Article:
Our Founder at Susie Abney Foundation
The following article was taken from the March 1969 edition of QUILLS, a monthly newsletter Published by Abney Mills. This is one of our favorite articles and feels that it is a wonderful portrayal of our founder.
SUSIE MATHEWS ABNEY was the widow of John Pope Abney, the founder of Abney Mills. Mr. Abney died in 1942, and so Mrs. Abney survived her husband by more than 26 years. Although she preferred to remain in the background where business affairs were concerned, Mrs. Abney, following the death of her husband, nevertheless exercised a strong and benevolent influence over the subsequent development and expansion of Abney Mills from an organization of five textile mills to the large company of 15 plants it is today (at the time of printing, March 1969).
She was born in Elbert County, Georgia, a daughter of the late Pierce and Sallie Cade Mathews, but she had lived in Greenwood most of her life. A loyal member of the South Main Street Baptist Church, she lent generous support to all church activities as well as to various civic enterprises, and she was held in high esteem for her philanthropy and humanitarian efforts. In 1954 she received the honorary degree of Doctor of Humanities from Lander College, and she served her alma mater, Converse College, as a trustee for a number of years.
One of the organizations in which she took special interest was the Connie Maxwell Children's Home in Greenwood. For 45 years she served as a member of the governing board of Connie Maxwell, and her acts of benevolence toward this institution are too numerous for this listing. Dr. Sam Smith, superintendent of the Children's Home, spoke of Mrs. Abney in this way: "She had a great capacity to love people, and she was especially concerned with the well-being, comfort and happiness of children."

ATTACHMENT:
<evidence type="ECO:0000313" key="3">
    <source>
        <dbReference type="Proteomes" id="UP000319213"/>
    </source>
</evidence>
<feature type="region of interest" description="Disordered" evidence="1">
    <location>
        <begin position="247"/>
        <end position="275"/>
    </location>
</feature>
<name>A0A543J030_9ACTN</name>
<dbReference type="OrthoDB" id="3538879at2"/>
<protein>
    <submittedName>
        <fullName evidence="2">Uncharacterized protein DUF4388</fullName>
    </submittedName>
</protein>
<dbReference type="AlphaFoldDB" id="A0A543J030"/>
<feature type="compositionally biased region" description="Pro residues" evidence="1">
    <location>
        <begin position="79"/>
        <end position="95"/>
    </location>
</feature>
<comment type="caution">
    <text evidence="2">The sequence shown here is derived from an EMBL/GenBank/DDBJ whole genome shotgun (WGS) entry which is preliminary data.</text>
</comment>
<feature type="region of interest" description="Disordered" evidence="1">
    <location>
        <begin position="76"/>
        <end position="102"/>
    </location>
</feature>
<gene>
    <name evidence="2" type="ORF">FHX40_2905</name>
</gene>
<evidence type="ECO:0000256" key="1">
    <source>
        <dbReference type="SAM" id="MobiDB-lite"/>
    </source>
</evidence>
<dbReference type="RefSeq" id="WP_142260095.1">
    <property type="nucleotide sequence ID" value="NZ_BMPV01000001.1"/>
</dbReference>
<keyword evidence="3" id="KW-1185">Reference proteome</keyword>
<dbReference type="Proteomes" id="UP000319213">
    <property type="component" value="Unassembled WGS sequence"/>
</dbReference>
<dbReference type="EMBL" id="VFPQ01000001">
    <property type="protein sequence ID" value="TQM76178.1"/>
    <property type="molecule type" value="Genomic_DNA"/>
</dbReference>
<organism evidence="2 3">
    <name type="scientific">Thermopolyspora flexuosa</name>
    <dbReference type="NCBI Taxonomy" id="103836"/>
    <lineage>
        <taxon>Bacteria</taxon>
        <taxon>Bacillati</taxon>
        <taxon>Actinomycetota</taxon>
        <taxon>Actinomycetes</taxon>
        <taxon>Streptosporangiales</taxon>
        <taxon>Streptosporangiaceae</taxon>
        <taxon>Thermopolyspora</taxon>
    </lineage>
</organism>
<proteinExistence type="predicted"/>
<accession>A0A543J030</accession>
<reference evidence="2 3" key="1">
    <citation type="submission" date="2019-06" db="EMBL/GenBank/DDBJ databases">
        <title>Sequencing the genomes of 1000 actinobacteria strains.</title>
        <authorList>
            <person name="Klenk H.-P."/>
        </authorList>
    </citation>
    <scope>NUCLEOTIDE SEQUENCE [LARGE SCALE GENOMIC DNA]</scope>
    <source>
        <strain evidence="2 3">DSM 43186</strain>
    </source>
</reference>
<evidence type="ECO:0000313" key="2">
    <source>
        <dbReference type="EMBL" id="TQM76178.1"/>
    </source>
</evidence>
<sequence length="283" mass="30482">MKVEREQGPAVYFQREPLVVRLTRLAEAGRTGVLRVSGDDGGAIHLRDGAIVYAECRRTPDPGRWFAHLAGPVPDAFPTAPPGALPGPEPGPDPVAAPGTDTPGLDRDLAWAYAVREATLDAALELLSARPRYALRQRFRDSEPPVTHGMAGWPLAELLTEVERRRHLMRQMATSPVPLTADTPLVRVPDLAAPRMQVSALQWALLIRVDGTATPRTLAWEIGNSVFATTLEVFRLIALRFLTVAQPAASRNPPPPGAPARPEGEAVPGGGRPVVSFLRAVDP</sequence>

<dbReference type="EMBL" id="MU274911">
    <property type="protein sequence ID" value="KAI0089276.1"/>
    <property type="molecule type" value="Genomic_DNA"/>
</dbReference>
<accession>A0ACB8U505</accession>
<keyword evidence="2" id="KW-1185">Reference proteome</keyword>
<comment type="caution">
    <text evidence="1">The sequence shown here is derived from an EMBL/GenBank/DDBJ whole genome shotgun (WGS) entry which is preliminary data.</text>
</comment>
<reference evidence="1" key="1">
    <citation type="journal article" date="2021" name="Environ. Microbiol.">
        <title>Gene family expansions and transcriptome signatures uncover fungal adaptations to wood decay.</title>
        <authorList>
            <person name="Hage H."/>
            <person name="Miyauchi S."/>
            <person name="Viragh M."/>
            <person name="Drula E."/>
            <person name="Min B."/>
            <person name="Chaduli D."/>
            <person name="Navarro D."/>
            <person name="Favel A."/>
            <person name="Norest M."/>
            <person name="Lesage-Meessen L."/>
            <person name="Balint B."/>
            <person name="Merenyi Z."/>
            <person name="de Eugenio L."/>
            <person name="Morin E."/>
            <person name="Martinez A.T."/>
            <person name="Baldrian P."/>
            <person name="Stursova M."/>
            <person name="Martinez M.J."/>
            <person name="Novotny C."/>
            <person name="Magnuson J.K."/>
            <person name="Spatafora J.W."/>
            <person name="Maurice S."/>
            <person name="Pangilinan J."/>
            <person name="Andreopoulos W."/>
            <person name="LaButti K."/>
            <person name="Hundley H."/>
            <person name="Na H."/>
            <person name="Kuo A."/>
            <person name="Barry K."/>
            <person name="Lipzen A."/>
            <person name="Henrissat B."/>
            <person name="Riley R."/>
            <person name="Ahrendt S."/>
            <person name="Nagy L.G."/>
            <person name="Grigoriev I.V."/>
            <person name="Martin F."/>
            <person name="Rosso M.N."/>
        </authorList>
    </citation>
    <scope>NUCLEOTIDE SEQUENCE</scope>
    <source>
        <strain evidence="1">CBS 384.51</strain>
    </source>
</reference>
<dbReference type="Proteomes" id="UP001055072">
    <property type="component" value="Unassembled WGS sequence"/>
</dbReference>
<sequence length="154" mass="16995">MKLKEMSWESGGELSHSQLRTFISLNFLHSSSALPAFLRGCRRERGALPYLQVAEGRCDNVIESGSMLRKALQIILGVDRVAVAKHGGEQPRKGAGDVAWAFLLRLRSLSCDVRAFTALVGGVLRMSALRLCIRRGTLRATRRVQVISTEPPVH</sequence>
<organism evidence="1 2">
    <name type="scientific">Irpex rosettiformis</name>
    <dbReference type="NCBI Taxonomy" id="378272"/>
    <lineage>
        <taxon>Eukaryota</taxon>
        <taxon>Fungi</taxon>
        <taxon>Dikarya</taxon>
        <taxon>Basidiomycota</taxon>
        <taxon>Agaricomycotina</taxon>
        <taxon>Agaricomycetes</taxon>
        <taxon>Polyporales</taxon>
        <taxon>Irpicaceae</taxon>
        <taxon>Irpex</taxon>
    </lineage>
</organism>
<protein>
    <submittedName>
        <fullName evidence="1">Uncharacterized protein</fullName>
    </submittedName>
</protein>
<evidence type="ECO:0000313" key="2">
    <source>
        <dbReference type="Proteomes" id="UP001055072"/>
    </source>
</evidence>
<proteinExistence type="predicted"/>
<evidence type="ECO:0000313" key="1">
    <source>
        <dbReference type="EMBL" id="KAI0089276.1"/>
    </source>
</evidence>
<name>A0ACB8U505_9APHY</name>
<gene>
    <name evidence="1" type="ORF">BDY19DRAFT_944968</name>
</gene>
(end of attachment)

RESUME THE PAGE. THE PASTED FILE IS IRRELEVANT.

Mrs. Abney was a person of instinctive good taste. She appreciated beauty in all its forms, and perhaps this fact accounts for her love of gardening, another of her special interests. She was a member of Unit One Garden Club in Greenwood, and she held a life membership in the South Carolina Federation of Garden Clubs. She was also a former trustee of the Memorial Garden in Columbia, a project sponsored by the Garden Club of the State in memory of South Carolinians who gave their lives in World Wars I and II.
Those of us who knew Mrs. Abney will always remember her as a kind and gracious woman, ever hospitable in her home, ever thoughtful of her friends, and ever mindful of the needs of others,. We never heard her speak discourteously of anyone, nor did we ever know her to act in any way which might have been unbecoming to the Southern lady that she was. Mrs. Abney always tried to do the right thing. In her position as an official of Abney Mills she was often under pressure to do favors for this person or that one, she was often harassed by the strains of business matters, but in the moments of crisis or stress Mrs. Abney relied on a strong and active conscience to help her make decisions, and this reliance served her well. Mrs. Abney was modest and unassuming. The only picture of herself she would ever permit us to use in QUILLS was this photograph taken in the garden of her home, and it therefore seems appropriate for use in this page dedicated to her memory. Looking at it now, we can recall her kindly way, her strength of character, and her sincere desire to be of service to others. We feel that even now her spirit lives on, as calm and self-assured as when we knew her, as happy as she believed she would be, in the company of those whom she had loved and lost awhile.